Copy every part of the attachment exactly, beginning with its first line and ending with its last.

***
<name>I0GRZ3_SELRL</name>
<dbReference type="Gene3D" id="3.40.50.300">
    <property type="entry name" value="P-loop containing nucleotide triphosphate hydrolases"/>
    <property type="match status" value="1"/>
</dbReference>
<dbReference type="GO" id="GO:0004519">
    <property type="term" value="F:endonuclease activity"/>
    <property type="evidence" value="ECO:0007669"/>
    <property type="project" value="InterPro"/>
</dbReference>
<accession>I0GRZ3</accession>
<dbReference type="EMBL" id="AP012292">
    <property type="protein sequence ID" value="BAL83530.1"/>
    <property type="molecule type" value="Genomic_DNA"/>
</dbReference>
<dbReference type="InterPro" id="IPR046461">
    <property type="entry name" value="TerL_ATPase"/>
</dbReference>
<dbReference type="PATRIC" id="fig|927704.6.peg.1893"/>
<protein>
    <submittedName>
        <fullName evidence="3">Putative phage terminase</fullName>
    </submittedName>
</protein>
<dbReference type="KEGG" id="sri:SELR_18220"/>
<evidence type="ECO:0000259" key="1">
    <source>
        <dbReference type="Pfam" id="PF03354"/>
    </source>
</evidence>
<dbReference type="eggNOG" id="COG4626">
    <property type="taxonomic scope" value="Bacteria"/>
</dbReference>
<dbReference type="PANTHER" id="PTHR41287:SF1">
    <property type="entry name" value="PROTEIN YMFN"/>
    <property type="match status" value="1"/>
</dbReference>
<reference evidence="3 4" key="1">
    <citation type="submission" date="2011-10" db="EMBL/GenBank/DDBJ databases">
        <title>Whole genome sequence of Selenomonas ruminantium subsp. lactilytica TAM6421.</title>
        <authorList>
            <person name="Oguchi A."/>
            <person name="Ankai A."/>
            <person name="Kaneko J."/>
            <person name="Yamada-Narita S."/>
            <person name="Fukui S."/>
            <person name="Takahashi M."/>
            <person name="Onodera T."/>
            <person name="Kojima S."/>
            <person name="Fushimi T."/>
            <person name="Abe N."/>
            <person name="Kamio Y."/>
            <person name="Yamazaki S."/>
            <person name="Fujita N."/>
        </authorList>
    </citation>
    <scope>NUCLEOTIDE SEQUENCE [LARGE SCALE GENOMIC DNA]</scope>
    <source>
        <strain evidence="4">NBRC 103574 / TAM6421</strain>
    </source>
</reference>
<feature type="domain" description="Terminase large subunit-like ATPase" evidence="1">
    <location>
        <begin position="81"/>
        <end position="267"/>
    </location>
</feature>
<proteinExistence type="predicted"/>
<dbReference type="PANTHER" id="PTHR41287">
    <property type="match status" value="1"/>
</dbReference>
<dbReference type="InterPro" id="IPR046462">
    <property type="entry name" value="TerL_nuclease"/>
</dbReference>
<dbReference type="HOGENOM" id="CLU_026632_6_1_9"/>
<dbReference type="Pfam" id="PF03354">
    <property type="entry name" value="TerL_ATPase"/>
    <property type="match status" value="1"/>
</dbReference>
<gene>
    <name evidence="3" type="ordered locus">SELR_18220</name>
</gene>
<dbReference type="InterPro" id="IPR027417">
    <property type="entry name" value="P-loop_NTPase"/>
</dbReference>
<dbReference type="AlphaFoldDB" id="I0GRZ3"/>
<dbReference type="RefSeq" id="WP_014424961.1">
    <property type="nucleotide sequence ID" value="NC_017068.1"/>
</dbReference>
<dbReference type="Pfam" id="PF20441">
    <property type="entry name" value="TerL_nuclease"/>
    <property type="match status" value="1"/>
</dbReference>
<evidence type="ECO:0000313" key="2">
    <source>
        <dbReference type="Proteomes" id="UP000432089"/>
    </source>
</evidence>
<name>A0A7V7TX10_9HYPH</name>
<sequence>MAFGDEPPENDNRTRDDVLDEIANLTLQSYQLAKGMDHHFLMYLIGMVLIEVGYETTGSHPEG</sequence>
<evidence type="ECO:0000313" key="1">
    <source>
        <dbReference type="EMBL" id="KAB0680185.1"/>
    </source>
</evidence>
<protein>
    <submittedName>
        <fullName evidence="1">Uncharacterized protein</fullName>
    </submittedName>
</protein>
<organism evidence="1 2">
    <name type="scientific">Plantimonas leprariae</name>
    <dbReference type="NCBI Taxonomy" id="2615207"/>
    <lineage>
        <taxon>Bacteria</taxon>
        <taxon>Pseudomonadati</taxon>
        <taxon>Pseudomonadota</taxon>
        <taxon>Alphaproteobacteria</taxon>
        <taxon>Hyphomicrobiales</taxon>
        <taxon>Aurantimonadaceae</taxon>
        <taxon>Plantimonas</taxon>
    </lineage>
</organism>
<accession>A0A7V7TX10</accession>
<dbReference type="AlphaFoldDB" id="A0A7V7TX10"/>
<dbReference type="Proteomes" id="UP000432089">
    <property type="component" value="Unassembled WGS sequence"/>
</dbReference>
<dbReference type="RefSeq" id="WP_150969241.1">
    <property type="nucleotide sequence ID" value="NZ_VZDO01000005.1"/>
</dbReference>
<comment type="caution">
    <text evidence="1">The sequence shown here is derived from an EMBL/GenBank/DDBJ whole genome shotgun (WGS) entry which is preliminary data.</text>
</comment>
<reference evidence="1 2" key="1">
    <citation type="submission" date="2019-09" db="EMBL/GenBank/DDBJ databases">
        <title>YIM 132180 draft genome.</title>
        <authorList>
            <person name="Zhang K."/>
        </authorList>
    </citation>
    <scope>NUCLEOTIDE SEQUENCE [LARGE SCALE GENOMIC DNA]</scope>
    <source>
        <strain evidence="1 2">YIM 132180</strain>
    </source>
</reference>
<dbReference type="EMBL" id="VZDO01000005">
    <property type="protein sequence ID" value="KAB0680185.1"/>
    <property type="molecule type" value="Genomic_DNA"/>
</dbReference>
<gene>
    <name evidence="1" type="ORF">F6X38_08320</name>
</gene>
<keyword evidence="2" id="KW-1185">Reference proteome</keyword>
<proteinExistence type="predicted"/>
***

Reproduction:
<name>I0GRZ3_SELRL</name>
<dbReference type="Gene3D" id="3.40.50.300">
    <property type="entry name" value="P-loop containing nucleotide triphosphate hydrolases"/>
    <property type="match status" value="1"/>
</dbReference>
<dbReference type="GO" id="GO:0004519">
    <property type="term" value="F:endonuclease activity"/>
    <property type="evidence" value="ECO:0007669"/>
    <property type="project" value="InterPro"/>
</dbReference>
<accession>I0GRZ3</accession>
<dbReference type="EMBL" id="AP012292">
    <property type="protein sequence ID" value="BAL83530.1"/>
    <property type="molecule type" value="Genomic_DNA"/>
</dbReference>
<dbReference type="InterPro" id="IPR046461">
    <property type="entry name" value="TerL_ATPase"/>
</dbReference>
<dbReference type="PATRIC" id="fig|927704.6.peg.1893"/>
<protein>
    <submittedName>
        <fullName evidence="3">Putative phage terminase</fullName>
    </submittedName>
</protein>
<dbReference type="KEGG" id="sri:SELR_18220"/>
<evidence type="ECO:0000259" key="1">
    <source>
        <dbReference type="Pfam" id="PF03354"/>
    </source>
</evidence>
<dbReference type="eggNOG" id="COG4626">
    <property type="taxonomic scope" value="Bacteria"/>
</dbReference>
<dbReference type="PANTHER" id="PTHR41287:SF1">
    <property type="entry name" value="PROTEIN YMFN"/>
    <property type="match status" value="1"/>
</dbReference>
<reference evidence="3 4" key="1">
    <citation type="submission" date="2011-10" db="EMBL/GenBank/DDBJ databases">
        <title>Whole genome sequence of Selenomonas ruminantium subsp. lactilytica TAM6421.</title>
        <authorList>
            <person name="Oguchi A."/>
            <person name="Ankai A."/>
            <person name="Kaneko J."/>
            <person name="Yamada-Narita S."/>
            <person name="Fukui S."/>
            <person name="Takahashi M."/>
            <person name="Onodera T."/>
            <person name="Kojima S."/>
            <person name="Fushimi T."/>
            <person name="Abe N."/>
            <person name="Kamio Y."/>
            <person name="Yamazaki S."/>
            <person name="Fujita N."/>
        </authorList>
    </citation>
    <scope>NUCLEOTIDE SEQUENCE [LARGE SCALE GENOMIC DNA]</scope>
    <source>
        <strain evidence="4">NBRC 103574 / TAM6421</strain>
    </source>
</reference>
<feature type="domain" description="Terminase large subunit-like ATPase" evidence="1">
    <location>
        <begin position="81"/>
        <end position="267"/>
    </location>
</feature>
<proteinExistence type="predicted"/>
<dbReference type="PANTHER" id="PTHR41287">
    <property type="match status" value="1"/>
</dbReference>
<dbReference type="InterPro" id="IPR046462">
    <property type="entry name" value="TerL_nuclease"/>
</dbReference>
<dbReference type="HOGENOM" id="CLU_026632_6_1_9"/>
<dbReference type="Pfam" id="PF03354">
    <property type="entry name" value="TerL_ATPase"/>
    <property type="match status" value="1"/>
</dbReference>
<gene>
    <name evidence="3" type="ordered locus">SELR_18220</name>
</gene>
<dbReference type="InterPro" id="IPR027417">
    <property type="entry name" value="P-loop_NTPase"/>
</dbReference>
<dbReference type="AlphaFoldDB" id="I0GRZ3"/>
<dbReference type="RefSeq" id="WP_014424961.1">
    <property type="nucleotide sequence ID" value="NC_017068.1"/>
</dbReference>
<dbReference type="Pfam" id="PF20441">
    <property type="entry name" value="TerL_nuclease"/>
    <property type="match status" value="1"/>
</dbReference>
<evidence type="ECO:0000313" key="2">
    <source>
        <dbReference type="Proteomes" id="UP000432089"/>
    </source>
</evidence>
<name>A0A7V7TX10_9HYPH</name>
<sequence>MAFGDEPPENDNRTRDDVLDEIANLTLQSYQLAKGMDHHFLMYLIGMVLIEVGYETTGSHPEG</sequence>
<evidence type="ECO:0000313" key="1">
    <source>
        <dbReference type="EMBL" id="KAB0680185.1"/>
    </source>
</evidence>
<protein>
    <submittedName>
        <fullName evidence="1">Uncharacterized protein</fullName>
    </submittedName>
</protein>
<organism evidence="1 2">
    <name type="scientific">Plantimonas leprariae</name>
    <dbReference type="NCBI Taxonomy" id="2615207"/>
    <lineage>
        <taxon>Bacteria</taxon>
        <taxon>Pseudomonadati</taxon>
        <taxon>Pseudomonadota</taxon>
        <taxon>Alphaproteobacteria</taxon>
        <taxon>Hyphomicrobiales</taxon>
        <taxon>Aurantimonadaceae</taxon>
        <taxon>Plantimonas</taxon>
    </lineage>
</organism>
<accession>A0A7V7TX10</accession>
<dbReference type="AlphaFoldDB" id="A0A7V7TX10"/>
<dbReference type="Proteomes" id="UP000432089">
    <property type="component" value="Unassembled WGS sequence"/>
</dbReference>
<dbReference type="RefSeq" id="WP_150969241.1">
    <property type="nucleotide sequence ID" value="NZ_VZDO01000005.1"/>
</dbReference>
<comment type="caution">
    <text evidence="1">The sequence shown here is derived from an EMBL/GenBank/DDBJ whole genome shotgun (WGS) entry which is preliminary data.</text>
</comment>
<reference evidence="1 2" key="1">
    <citation type="submission" date="2019-09" db="EMBL/GenBank/DDBJ databases">
        <title>YIM 132180 draft genome.</title>
        <authorList>
            <person name="Zhang K."/>
        </authorList>
    </citation>
    <scope>NUCLEOTIDE SEQUENCE [LARGE SCALE GENOMIC DNA]</scope>
    <source>
        <strain evidence="1 2">YIM 132180</strain>
    </source>
</reference>
<dbReference type="EMBL" id="VZDO01000005">
    <property type="protein sequence ID" value="KAB0680185.1"/>
    <property type="molecule type" value="Genomic_DNA"/>
</dbReference>
<gene>
    <name evidence="1" type="ORF">F6X38_08320</name>
</gene>
<keyword evidence="2" id="KW-1185">Reference proteome</keyword>
<proteinExistence type="predicted"/>